Prefabs are quickly becoming my version of porn. If I’m not careful, I could spend all day cruising the internet, looking to be titillated the latest and sexiest designs. Each one has its own unique allure, its own enormous capacity for satisfaction.
Take the Perrinepod House. The 411 on this hottie claims it can be built in three days and that its heavy pre-cast, pre-stressed concrete walls can withstand tornadoes and earthquakes. Sufficiently teased by this claim, I look more closely and find that while the walls in most standard houses have an insulation R value of 1.9, the ones on this baby are a staggering 6.8. That’s the kind of statistic that could get a prefab junkie’s blood boiling. Not only does it provide sufficient shelter, it stays cooler in the summer and warmer in the winter.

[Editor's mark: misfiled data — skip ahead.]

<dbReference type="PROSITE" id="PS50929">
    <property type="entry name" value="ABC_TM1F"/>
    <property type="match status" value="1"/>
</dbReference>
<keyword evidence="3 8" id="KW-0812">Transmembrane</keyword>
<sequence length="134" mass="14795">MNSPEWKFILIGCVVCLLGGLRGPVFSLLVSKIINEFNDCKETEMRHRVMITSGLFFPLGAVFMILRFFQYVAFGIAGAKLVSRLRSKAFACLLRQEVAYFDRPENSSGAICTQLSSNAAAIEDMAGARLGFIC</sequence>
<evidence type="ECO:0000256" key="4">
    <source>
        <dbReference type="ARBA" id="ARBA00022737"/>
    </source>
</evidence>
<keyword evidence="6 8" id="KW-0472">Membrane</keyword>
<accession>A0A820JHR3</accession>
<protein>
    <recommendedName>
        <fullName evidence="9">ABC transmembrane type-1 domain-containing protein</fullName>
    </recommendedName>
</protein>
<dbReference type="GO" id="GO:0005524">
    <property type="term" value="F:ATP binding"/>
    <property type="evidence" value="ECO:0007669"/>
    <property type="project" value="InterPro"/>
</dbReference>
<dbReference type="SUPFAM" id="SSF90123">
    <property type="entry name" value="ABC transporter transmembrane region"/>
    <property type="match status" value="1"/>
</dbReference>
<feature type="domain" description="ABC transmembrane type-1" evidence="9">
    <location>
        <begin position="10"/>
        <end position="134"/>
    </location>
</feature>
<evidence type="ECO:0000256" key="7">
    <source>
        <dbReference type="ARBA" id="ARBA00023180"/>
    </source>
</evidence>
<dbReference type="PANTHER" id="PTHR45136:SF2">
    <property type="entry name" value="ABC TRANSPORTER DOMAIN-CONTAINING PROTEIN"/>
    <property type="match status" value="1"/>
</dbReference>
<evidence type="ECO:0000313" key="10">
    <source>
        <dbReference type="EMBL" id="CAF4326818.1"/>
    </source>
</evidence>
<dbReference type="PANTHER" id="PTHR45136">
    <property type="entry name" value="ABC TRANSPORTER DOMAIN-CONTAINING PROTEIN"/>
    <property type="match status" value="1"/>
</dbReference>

Coming soon to a building near you: green! Starring: rooftop gardens! Natural lighting produced by: low-emmissivity glass! And introducing: natural ventilation! All helping to reduce the building’s operating costs by a glamorous thirty percent. And that sexy hilltop site won’t need a facelift — the architects, KMD in San Francisco, will only disturb ten percent of it during construction to reduce the impact it has on the natural landscape.
That’s hot — in an environmentally responsible sort of way.
Talking about the new headquarters for Cinepolis, the sixth largest movie multiplex chain in the world. It won’t make its debut in Los Angeles or New York. It’s not an innovation for a super-green city like Portland or Chicago. The Cinepolis Headquarters is a little further south, in Morelia, Mexico.